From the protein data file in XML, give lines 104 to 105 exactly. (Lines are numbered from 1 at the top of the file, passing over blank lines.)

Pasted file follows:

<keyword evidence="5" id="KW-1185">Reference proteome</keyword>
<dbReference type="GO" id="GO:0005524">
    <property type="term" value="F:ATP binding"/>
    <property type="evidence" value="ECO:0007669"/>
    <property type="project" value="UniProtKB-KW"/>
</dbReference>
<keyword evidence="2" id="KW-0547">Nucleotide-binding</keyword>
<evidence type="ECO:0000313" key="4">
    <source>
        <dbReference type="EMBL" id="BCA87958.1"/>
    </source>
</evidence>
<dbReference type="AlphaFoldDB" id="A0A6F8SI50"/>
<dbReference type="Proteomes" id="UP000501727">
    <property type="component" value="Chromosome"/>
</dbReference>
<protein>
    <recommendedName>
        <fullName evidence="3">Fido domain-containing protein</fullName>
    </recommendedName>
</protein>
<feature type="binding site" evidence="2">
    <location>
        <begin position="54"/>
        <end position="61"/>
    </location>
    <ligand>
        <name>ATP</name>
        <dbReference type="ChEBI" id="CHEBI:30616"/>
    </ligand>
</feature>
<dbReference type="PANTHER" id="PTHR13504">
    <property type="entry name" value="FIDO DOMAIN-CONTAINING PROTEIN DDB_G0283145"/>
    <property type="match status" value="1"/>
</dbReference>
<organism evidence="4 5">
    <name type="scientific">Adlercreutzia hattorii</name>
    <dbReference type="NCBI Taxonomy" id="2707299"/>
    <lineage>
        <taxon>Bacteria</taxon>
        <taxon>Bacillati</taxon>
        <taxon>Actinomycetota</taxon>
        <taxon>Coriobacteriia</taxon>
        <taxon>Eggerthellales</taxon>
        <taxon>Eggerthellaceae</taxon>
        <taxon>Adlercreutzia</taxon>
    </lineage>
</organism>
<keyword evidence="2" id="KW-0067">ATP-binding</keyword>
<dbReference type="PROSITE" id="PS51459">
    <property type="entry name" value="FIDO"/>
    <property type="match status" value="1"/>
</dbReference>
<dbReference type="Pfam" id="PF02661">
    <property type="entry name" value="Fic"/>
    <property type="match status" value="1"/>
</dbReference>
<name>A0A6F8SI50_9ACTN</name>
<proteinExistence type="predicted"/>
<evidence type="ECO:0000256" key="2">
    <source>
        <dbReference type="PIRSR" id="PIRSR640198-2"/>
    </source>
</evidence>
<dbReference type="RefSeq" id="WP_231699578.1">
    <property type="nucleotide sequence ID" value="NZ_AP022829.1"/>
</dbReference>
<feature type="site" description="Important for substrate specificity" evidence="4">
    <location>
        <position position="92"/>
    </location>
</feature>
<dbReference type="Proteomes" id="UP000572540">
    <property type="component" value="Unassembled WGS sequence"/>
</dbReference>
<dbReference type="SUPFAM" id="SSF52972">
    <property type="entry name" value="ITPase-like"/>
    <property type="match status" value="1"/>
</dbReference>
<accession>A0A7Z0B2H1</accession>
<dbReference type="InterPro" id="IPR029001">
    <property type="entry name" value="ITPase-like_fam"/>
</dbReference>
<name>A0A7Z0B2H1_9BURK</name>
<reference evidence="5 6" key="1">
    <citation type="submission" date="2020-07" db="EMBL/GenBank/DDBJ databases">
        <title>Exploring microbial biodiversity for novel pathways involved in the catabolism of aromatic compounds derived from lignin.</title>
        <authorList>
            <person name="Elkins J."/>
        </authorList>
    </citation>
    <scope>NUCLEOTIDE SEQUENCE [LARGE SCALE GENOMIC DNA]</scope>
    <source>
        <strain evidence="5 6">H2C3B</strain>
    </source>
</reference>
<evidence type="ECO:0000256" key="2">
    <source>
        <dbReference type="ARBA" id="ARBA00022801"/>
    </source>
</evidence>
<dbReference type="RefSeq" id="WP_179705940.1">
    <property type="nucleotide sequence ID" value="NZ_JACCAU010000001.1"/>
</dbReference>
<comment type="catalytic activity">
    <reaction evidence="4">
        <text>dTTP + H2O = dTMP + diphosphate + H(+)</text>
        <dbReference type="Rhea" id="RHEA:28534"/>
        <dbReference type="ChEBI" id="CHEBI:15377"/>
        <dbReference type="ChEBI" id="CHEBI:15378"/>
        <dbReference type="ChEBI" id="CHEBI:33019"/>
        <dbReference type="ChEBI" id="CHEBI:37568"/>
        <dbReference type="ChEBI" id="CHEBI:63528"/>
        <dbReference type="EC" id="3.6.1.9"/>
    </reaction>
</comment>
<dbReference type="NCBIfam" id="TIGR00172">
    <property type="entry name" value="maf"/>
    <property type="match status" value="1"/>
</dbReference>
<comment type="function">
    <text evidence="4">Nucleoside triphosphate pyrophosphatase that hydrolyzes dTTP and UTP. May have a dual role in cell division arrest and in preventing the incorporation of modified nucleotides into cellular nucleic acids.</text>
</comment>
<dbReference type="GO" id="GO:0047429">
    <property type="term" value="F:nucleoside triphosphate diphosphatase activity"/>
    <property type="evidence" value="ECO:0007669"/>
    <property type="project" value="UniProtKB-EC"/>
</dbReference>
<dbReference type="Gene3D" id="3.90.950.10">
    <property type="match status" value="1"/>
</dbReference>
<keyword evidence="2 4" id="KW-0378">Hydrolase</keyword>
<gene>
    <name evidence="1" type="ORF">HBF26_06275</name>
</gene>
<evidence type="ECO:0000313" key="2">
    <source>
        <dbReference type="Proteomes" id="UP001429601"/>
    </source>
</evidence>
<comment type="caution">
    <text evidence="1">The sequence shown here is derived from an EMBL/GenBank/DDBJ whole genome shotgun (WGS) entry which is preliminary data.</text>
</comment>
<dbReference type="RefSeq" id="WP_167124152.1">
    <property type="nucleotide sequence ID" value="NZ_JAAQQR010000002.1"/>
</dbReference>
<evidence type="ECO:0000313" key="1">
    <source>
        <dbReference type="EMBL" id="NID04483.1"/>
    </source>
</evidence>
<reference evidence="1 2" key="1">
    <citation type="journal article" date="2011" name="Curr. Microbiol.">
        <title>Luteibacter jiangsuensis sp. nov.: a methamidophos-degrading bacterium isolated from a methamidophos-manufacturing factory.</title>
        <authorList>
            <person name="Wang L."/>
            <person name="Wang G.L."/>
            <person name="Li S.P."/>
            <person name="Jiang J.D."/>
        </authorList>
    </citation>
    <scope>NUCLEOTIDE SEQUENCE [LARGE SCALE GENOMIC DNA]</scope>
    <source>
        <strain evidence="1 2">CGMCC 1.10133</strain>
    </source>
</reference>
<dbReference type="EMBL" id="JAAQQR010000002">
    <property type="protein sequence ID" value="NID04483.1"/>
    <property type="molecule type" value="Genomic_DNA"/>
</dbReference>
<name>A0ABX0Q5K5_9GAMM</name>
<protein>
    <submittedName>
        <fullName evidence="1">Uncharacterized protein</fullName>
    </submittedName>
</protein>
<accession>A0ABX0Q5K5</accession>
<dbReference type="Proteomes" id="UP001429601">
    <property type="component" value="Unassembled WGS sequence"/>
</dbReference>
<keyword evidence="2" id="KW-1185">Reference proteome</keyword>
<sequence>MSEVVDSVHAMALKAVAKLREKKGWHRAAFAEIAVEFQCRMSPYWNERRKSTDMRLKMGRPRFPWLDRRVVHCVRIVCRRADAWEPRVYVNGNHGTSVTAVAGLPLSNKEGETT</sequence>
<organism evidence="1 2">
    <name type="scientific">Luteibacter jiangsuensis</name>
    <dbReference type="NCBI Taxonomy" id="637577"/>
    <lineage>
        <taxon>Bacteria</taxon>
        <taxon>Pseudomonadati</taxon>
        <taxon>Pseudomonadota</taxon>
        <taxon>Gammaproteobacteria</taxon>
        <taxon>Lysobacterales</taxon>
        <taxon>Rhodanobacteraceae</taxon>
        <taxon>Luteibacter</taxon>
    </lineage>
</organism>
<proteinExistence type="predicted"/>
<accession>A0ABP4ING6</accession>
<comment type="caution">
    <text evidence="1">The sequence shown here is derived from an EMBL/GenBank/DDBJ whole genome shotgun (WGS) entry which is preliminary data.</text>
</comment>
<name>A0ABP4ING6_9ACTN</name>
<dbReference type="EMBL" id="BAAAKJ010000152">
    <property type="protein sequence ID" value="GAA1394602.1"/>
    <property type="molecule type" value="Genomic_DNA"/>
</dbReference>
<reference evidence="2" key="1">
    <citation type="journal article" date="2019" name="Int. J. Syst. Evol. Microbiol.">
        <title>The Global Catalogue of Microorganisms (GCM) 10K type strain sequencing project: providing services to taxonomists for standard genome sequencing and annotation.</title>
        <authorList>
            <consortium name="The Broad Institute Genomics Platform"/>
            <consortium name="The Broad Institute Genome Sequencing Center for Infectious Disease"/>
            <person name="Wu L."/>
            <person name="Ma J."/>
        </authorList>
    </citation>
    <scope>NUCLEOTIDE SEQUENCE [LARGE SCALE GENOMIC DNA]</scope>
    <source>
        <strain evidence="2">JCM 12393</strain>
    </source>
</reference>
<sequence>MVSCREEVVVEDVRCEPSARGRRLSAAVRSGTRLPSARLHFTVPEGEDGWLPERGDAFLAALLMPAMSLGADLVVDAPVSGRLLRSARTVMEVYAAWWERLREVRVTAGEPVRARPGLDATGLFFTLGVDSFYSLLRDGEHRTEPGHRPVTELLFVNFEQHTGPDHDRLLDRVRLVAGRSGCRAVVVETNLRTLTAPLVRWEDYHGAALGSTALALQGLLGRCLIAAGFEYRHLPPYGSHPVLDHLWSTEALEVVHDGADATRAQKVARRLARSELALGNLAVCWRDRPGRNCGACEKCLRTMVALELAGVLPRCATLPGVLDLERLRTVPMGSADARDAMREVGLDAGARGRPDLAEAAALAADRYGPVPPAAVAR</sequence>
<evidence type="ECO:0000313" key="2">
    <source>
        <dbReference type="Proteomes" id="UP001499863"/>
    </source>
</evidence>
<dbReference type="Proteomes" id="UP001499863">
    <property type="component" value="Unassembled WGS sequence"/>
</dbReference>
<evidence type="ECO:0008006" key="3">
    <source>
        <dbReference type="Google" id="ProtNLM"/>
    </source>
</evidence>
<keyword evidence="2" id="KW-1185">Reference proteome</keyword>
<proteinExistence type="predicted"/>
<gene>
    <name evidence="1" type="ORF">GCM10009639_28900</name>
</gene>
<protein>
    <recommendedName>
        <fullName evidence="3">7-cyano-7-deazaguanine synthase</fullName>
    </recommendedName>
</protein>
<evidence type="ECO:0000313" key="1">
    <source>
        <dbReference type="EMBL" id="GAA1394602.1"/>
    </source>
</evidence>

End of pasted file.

</dbReference>
<comment type="catalytic activity">